This is the advice of Jim Shepard, a former CEO of Canfor, a Canadian lumber company. In an interview in the Globe and Mail, he explained the philosophy that helped him lead his forest products company through tough times: "Make certain you don't surround yourself with people who are afraid to give you bad news...You need a few to say, "Boss, you're not going to want to hear this, but we have a serious problem here.'"
Shepard's advice may be common sense but that does not mean it is commonplace. All too often well-intentioned leaders allow themselves to be walled off from the life of the organization they lead. Often they do it not because they feel privileged (although that is a sentiment) but because it is easier and more efficient to work with a small team of folks with whom you are comfortable.
These folks, often with the best intentions, keep the top leader away from the hoi polloi of the organization. As a result, the view from the C-suite is the only view the leader has and it is limiting. That's why Shepard's open door policy is so appropriate. The challenge is now to put his thinking into practice. Here are some suggestions.
Visit people where they work. Nothing conveys importance to an employee than when senior leaders show up on their floor or their conference room. It conveys that they are important to the organization. It also helps reinforce collegiality and contributes to more open communications because the environment is familiar to the employee, and not stuffy and formal as a corporate boardroom.
Invite folks to your office. One CEO told me that he invited an employee into his office only to have the man say he had never been in the CEO's office. That signaled to the executive that he, like Jim Shepard, needed an open door policy. Bringing people into the corner office connotes that you value input from others and that you value the input of this individual, so much so you brought him or her into your office. That is an esteem-building exercise for any employee.
Play host. I'll never forget working with a business unit president responsible for some $2 billion in revenues, who upon meeting me for the first time asked, "May I get you a cup of coffee or water?" He, not his administrative assistant, was getting one for himself and everyone else in the meeting. Instantly I felt part of the team. Franklin Roosevelt enjoyed cocktail hour at the White House where he, even confined to his wheelchair, could mix up the concoctions and play host.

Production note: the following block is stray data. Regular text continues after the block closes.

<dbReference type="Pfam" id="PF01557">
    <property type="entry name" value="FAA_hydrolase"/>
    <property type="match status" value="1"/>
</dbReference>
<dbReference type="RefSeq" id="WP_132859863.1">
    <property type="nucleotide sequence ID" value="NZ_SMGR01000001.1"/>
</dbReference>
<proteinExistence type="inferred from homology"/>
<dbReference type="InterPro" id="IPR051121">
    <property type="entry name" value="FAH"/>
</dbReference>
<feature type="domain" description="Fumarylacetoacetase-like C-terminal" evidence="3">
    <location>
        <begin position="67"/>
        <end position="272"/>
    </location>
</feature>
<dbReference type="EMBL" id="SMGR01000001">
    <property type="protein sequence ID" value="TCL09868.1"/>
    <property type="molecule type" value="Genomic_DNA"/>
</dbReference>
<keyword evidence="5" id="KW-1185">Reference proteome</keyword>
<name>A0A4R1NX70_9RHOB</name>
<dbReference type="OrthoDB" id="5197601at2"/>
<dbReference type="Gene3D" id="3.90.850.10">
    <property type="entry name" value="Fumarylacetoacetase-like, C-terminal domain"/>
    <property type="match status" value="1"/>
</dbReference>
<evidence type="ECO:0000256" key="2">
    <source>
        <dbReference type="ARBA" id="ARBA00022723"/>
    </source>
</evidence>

Of course, a CEO is not the maÃ®tre d' in chief. She has a full plate of work to devour and her time is scheduled down to the minute, but when she exerts discipline over her schedule so that she makes time to listen and more importantly learn from employees at every level, she avoids the trap of senior leadership â€" being caught in a bubble where information, like air, is so rarified it contains no impurities. That is, no bad news.
Experienced leaders learn to create an open door policy that really means open. People can reach out to the senior leader, especially when things are not going well. Yes, there must be limits to access, but it is so often better to err on the side of access than on the side of unavailability. Such openness demonstrates three things to employees: one, you are engaged in the leadership; two, you are open to new ideas; and three, employees have a voice.
Leaders who make a habit of walking the halls literally and figuratively are leaders who are in tune with what is happening and much less likely to be blindsided by the unexpected.
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